wax banks

second-best since Cantor

Month: October, 2017

Attention. Immersion.

Epistemic status: Unwieldy articulation of what I take to be a commonplace.

The economy of attention is zero-sum or indeed negative-sum: if you’re paying attention to me you can’t also pay attention to your work. Attention is a scarce resource, and easily damaged, which is why it commands such high prices. Moreover, it’s now widely understood that there are ‘transaction costs’ when moving attention around, so that looking at a single article for twelve seconds has infinitely more value than looking at six articles for two seconds apiece. The myth of ‘continuous partial attention’ refers to specific circumstances requiring only low-yield passive monitoring — say, checking on the stove to see if the pasta’s done (yes or no).

The economy of immersion, so to speak, is positive-sum: deep immersion in one activity generates not only a sense of fulfillment but a supply of usable energy which can be turned to other activity: more life, as the blessing goes. Sustained immersive activity (writing, biking, sex, cooking) not only generates important negative feedback — pulling you back to the activity itself — but builds excess capacity. A daylong hike can begin to restore fragmented attention, a fifteen-minute freewrite realigns your internal verbal mechanism, good sex this morning will leave you with naughty thoughts all day which seem to enliven as much as (or more than) they distract; in each case, the energetic/attentional output has a long wavelength, a gentle contour, so that you might not notice how much it has reduced the effect of local (mental) noise. But three or four such waves will effectively drown out high-frequency cognitive bother.

Immersion has a tidal or oceanic character. There’s a reason we talk about ‘flow’ states, ‘waves’ of calm, etc. Peaceful vs panicked breaths. This is obvious.

Sane people know that fifteen minutes of exercise will give you an hour of deeper creative productivity — i.e. ‘I don’t have time’ is straightforwardly false for nearly all cases. The same goes for any joyful (≠ pleasurable in many cases) immersive activity.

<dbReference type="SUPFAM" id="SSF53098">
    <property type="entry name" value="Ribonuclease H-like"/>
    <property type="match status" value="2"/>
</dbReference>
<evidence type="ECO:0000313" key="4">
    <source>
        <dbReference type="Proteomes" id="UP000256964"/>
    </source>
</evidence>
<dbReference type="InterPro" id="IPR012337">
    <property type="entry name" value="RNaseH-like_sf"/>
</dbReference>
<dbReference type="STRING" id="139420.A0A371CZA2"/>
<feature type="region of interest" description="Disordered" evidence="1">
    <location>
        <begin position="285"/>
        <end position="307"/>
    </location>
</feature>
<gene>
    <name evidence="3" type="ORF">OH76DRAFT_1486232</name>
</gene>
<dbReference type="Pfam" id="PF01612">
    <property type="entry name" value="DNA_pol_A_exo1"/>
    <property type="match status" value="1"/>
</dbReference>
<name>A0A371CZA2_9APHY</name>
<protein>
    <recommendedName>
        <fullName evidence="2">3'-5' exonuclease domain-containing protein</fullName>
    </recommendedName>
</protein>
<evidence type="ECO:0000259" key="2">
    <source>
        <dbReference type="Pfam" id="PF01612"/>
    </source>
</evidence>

Immersion is generative, tourism is usually costly. Ask your Spanish teacher.


The morning bath.

Wake up, open the laptop, and if Twitter is open (or the compulsion to open it kicks in as usual before good sense takes over) you get your daily reminder that the current president of the USA is the stupidest man ever to hold that office — and strongly favoured to be, by the end of his disastrous time in office, the worst president in our nation’s history.

Every morning.

Today we find that he made this claim in an interview with pretend-journalist Sean Hannity:

The country, we took it over, the last eight years they borrowed more than it did in the whole history of our country. So they borrowed More than $10 trillion. Right? We picked up $5.2 trillion just in the stock market. Possibly picked up the whole thing in terms of the first nine months. In terms of value. You can say in one sense, we are really increasing values and may be in the sense, we are reducing debt. We are very honored by it and very, very happy by what’s happening in Wall Street.

He can’t help but lie — and make elementary mistakes. He makes the mistakes because he’s catastrophically stupid, stupider than George W Bush; he lies because unlike Bush he has no moral compass, no sense of responsibility or service.

People don’t talk enough about his stupidity. I go on about it because it will matter long after he’s gone: he is conditioning tens of millions of gullible, scared people — many of them idiots themselves, but not all — to expect nothing from the office of the president but a kind of ongoing pro-wrestling schtick, devoid of higher thought (systemic thought, rational inquiry, self-correction). I believe this is in no small measure a resentful reaction to Obama, one of the great models of the ‘life of the mind’ in our lifetime, who for all his failings as a chief executive demonstrated the enormous moral value of debate, dialectic, curiosity.